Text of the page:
Saturday, August 15, 2009

Helping Animals One Search at a Time

You may not have heard of the Society for Preservation of Poultry Antiquities. It’s been around since 1967 and has had 501c(3) nonprofit status since 2002. Its mission is to protect and preserve, for historical, educational and recreational purposes and in the public interest, standard-bred domesticated poultry, waterfowl, turkeys and guineas. The Helping Animals One Search at a Time Contest,, can raise awareness of the organization and its cause.

SPPA’s mission covers a lot of birds, and the breeders who dedicate their lives to them are nearly as rare as the breeds themselves. SPPA needs more members, whether they are able to breed historic birds or not, to keep these breeds going.

Although chicken and eggs are enormously popular foods, the breeds raised by the industry have been designed to meet very narrow needs: high egg production and rapid conversion of feed to meat. They are genetically very limited, lacking the variety of color, size, behavior and many other traits that have made poultry such a welcome companion to human life through the ages.

Historic breeds continue to delight the eye with their colors, from the glossy greenish black plumage of Sumatras to delicately edged feathers of Golden Laced Wyandottes. Their combs range from the crown of the Buttercup to the jaunty tailed rose comb sported by many breeds, including the tiny bantam that bears its name, shown here in a painting done by poultry artist A. O. Schilling.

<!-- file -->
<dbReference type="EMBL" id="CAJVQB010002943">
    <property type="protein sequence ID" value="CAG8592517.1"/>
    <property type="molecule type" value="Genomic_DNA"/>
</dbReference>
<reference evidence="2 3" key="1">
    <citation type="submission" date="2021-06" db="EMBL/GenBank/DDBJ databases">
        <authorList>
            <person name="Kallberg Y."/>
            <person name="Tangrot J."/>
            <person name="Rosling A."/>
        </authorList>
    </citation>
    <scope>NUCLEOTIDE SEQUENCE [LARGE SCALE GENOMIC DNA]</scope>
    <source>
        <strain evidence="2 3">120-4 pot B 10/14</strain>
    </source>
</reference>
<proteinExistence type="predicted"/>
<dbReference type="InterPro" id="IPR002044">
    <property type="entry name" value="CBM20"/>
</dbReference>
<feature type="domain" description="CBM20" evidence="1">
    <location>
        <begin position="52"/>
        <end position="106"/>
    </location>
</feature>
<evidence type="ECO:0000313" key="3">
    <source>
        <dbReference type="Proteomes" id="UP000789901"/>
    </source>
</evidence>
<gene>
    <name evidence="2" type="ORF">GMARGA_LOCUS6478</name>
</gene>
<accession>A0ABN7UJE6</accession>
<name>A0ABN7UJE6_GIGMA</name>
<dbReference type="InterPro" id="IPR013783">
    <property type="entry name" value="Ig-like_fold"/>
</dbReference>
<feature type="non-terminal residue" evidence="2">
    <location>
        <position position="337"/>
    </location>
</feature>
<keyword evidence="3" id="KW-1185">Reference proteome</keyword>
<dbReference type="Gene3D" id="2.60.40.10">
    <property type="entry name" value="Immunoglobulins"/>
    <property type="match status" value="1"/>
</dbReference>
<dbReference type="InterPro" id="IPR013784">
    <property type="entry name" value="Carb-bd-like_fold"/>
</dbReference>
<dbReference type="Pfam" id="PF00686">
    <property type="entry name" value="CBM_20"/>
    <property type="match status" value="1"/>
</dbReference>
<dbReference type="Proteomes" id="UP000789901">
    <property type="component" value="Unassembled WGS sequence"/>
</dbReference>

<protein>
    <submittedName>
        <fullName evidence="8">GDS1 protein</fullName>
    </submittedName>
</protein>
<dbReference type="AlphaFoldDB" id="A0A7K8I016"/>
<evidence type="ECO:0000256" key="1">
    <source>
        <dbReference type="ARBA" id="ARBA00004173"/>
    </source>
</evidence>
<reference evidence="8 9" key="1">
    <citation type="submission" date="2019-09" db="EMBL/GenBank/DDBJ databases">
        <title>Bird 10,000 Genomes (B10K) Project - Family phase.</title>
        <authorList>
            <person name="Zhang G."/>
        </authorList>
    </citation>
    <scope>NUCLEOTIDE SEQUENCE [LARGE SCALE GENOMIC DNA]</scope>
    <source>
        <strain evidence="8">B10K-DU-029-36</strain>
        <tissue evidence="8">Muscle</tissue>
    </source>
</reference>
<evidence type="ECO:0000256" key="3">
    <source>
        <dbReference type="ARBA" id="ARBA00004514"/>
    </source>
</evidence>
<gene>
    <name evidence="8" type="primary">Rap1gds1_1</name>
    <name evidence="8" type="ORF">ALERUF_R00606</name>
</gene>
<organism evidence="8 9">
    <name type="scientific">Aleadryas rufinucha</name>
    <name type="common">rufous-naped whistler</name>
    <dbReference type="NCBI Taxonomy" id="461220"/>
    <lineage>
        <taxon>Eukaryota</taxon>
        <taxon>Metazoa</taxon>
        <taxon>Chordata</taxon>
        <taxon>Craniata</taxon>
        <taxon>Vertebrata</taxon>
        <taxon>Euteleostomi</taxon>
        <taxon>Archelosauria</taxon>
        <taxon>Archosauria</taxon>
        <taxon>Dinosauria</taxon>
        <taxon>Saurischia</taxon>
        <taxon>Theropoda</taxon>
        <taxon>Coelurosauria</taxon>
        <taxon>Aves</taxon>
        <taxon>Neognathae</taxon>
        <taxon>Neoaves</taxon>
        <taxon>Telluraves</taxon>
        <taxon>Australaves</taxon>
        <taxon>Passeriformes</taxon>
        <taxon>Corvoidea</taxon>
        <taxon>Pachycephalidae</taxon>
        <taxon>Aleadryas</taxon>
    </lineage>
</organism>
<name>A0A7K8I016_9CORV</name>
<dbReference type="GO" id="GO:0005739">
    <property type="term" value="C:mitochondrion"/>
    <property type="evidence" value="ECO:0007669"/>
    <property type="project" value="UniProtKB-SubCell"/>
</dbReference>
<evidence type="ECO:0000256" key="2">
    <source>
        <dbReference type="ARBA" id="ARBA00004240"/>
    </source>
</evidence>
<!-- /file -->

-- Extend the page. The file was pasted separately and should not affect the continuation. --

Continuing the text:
Crested breeds such as the Polish, like this Golden Laced bird belonging to Fred Anderson, are often pictured as Bad Hair Day chickens, but crests trace a long history back hundreds of years for their usefulness.

Some, like the Brahma, have feathered legs, such as these from Tom's Chicken Farm. This photo also illustrates the size differences between large fowl and bantam birds, only one quarter to one third the size. Others such as the Dorking have clean legs. Many breeds retain broodiness, the instinct to set on eggs for three weeks or longer to hatch their own chicks and then tenderly raise them. Their example is so touching that we call a doting mother a Mother Hen.

Those bright characteristics please the eye and warm the heart, but the value of their genes may impress the more practically minded. If a foundation breed such as the Dorking disappears, its genes are gone forever. Losing those genes may also take with it resistance to disease and ability to overcome other challenges, yet unimagined but perhaps vital in the future. The narrow genetics of modern poultry production is inherently precarious. A whiff of even a low pathogenic form of Avian Influenza can wipe out an overcrowded poultry shed of 40,000 birds. Without the historic breeds, there would be no way to retain those valuable strengths. As yet, viable poultry eggs and sperm cannot be frozen and regenerated.

Poultry are accessible livestock, requiring simple care that puts them within the abilities of children and people with disabilities. More communities are welcoming chickens in backyards, peacefully clucking and producing delicious eggs. Many whose lives have left them battered have found healing in caring for chickens. Women often wistfully remark, “I’ve always wanted to have chickens.”

SPPA supports poultry advocates everywhere. It has organized an initiative to encourage the First Family to add chickens to the White House Organic Garden, posted on this blog March 27. The members provide advice to those who are working to change local laws to allow chickens in their communities. They help novices get started and experienced breeders who are looking for answers. We’re not only saving poultry. We’re saving the world. Join us through


Anonymous said...

I recently came accross your blog and have been reading along. I thought I would leave my first comment. I dont know what to say except that I have enjoyed reading. Nice blog. I will keep visiting this blog very often.


PoultryBookstore said...

Thanks. Voting continues through August 31. Please vote!